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Swiss mountaineering schools and guides

Matterhorn, Zermatt, Switzerland

ABOVE: Matterhorn, above Zermatt.

The Alps have fascinated English-speaking tourists since 1741, when a party of Oxford scholars and tutors ascended the Montanvert near Chamonix. By 1777, Jakob Samuel Wyttensbach had published a guidebook to the glaciers and mountains of the Bernese Oberland, although Switzerland didn't become a haven for serious climbers until the British conquered the M�nchin 1857 and the Eiger in 1858.

Today, hundreds of climbers ascend one of Switzerland's best-known peaks--the Matterhorn--every year between July and September. The Swiss Alpine Club (SAC) has more than 90,000 members, and dozens of mountaineering schools and guide services are scattered across Switzerland. In these two pages, I'll provide links to Swiss Web resources for beginning alpinists and experienced climbers:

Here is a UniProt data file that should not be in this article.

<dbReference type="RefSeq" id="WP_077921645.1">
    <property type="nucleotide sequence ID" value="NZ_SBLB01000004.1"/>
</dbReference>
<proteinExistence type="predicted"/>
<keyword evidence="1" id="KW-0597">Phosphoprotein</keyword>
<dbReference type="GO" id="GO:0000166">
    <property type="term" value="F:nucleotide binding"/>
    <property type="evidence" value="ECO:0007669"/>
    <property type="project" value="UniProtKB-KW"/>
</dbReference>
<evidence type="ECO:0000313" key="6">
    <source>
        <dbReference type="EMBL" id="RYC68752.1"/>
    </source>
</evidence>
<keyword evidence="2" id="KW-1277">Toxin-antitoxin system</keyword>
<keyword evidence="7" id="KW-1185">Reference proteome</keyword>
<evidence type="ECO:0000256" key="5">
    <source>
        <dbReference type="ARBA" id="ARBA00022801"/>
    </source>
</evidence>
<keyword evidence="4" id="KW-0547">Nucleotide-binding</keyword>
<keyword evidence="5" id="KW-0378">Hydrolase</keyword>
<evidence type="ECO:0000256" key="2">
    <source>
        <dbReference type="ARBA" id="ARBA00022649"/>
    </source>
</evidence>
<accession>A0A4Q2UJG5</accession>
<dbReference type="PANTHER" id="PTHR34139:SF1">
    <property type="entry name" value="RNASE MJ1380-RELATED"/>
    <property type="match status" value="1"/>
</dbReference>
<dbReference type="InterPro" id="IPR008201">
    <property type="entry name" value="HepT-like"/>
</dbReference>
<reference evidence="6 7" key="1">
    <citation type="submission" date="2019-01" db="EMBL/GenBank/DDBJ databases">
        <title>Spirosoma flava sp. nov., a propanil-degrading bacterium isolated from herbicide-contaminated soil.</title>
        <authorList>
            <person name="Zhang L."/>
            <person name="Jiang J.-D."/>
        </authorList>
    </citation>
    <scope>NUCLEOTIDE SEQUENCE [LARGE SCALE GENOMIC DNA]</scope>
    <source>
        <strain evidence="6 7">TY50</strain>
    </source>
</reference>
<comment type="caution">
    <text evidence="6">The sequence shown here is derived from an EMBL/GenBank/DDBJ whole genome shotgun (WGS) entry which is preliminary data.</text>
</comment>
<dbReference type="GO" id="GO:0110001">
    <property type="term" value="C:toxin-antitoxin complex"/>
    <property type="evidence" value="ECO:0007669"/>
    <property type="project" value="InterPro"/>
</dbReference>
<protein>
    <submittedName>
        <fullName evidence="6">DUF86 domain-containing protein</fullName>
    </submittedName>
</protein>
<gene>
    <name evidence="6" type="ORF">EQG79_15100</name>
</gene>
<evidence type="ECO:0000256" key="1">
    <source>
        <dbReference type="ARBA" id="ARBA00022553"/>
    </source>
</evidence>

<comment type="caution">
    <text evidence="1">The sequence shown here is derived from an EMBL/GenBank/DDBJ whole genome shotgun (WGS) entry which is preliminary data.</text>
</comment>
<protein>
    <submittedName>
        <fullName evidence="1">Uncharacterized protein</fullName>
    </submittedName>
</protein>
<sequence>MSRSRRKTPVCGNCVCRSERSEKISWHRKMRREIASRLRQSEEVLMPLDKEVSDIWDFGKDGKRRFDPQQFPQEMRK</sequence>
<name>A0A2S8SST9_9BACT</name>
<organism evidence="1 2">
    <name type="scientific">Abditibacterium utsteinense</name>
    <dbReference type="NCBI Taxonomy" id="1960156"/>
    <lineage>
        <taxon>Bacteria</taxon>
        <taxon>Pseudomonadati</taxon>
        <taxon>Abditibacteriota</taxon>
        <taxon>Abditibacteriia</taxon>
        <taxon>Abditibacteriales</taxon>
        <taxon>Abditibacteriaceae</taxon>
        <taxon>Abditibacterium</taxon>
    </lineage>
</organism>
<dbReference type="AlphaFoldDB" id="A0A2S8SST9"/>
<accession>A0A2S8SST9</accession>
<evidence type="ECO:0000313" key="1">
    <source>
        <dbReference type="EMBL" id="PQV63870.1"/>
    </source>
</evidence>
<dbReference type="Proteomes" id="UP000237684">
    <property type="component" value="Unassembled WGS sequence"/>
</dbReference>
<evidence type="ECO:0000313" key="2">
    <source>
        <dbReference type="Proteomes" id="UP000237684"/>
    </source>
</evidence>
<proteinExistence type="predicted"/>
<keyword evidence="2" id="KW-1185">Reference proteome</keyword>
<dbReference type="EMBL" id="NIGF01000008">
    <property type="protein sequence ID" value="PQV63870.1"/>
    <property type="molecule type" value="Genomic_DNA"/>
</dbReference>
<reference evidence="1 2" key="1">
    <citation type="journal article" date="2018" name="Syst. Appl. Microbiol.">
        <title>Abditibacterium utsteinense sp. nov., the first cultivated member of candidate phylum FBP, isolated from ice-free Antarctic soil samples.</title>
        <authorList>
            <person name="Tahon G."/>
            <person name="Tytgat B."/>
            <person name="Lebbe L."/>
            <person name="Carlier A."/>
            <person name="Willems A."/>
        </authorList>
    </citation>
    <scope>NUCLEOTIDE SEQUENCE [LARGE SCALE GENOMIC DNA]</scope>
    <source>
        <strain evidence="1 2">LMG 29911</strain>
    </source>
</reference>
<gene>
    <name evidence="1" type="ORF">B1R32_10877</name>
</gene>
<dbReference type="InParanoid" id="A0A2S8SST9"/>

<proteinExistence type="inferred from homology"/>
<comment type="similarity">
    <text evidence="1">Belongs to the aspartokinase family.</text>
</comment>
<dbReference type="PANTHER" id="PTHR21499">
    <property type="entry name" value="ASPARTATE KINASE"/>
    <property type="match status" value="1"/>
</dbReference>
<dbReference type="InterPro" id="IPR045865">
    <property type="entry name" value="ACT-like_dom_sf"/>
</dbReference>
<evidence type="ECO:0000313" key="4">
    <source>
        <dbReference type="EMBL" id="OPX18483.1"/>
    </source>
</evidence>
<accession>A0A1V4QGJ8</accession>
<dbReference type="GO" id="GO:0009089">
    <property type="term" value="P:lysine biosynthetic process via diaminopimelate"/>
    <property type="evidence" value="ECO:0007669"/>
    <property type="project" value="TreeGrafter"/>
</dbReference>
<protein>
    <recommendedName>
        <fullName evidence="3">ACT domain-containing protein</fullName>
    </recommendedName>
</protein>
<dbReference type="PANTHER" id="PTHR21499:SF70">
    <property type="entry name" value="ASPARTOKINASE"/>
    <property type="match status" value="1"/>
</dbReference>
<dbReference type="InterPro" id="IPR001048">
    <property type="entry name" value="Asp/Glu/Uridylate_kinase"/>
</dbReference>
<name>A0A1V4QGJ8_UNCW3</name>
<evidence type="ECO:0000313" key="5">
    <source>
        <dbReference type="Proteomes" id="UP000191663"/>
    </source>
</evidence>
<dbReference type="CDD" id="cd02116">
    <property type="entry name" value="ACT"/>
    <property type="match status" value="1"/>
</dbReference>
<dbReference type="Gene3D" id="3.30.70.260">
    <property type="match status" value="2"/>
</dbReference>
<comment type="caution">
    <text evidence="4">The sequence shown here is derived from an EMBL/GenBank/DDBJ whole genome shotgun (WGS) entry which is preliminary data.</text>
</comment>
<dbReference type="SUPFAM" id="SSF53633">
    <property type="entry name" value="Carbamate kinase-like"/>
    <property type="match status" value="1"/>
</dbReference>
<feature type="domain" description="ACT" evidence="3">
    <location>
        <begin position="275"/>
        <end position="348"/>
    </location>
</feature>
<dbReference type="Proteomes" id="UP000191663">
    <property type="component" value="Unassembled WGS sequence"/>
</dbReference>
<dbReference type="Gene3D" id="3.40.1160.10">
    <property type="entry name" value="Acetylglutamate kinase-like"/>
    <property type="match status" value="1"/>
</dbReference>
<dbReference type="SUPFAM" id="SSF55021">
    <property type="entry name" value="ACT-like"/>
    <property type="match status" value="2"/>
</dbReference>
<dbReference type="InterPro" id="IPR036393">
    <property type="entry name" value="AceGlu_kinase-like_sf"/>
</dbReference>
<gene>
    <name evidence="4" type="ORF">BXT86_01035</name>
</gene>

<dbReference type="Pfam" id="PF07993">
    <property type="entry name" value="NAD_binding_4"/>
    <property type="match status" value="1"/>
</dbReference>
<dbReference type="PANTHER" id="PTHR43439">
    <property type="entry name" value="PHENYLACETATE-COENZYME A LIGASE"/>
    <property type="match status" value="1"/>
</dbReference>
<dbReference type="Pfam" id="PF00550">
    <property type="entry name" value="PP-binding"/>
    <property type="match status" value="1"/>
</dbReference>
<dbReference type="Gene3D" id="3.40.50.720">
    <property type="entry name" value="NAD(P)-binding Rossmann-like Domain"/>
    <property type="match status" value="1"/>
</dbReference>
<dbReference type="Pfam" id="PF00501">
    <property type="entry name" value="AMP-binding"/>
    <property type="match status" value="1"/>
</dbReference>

General information
Click the round UIAGM/IBVB logo for information on mountain guides who are available for hire. Translate with Google.

Mountaineering schools and guide services

Alpine Action Unlimited
Climbing weeks, single-day and weekend climbs, private guide services, and winter ski touring are available from English-speaking instructors at Alpine Action, which is located in the family-oriented resort of Flims, in Canton Graubünden.
In German; translate with AltaVista.

Alpin Center Zermatt
Lee Juillerat wrote this article. You can reach the Alpin Center by phone at +41 (0) 27 966 24 60, FAX +41 (0) 27 966 24 69.

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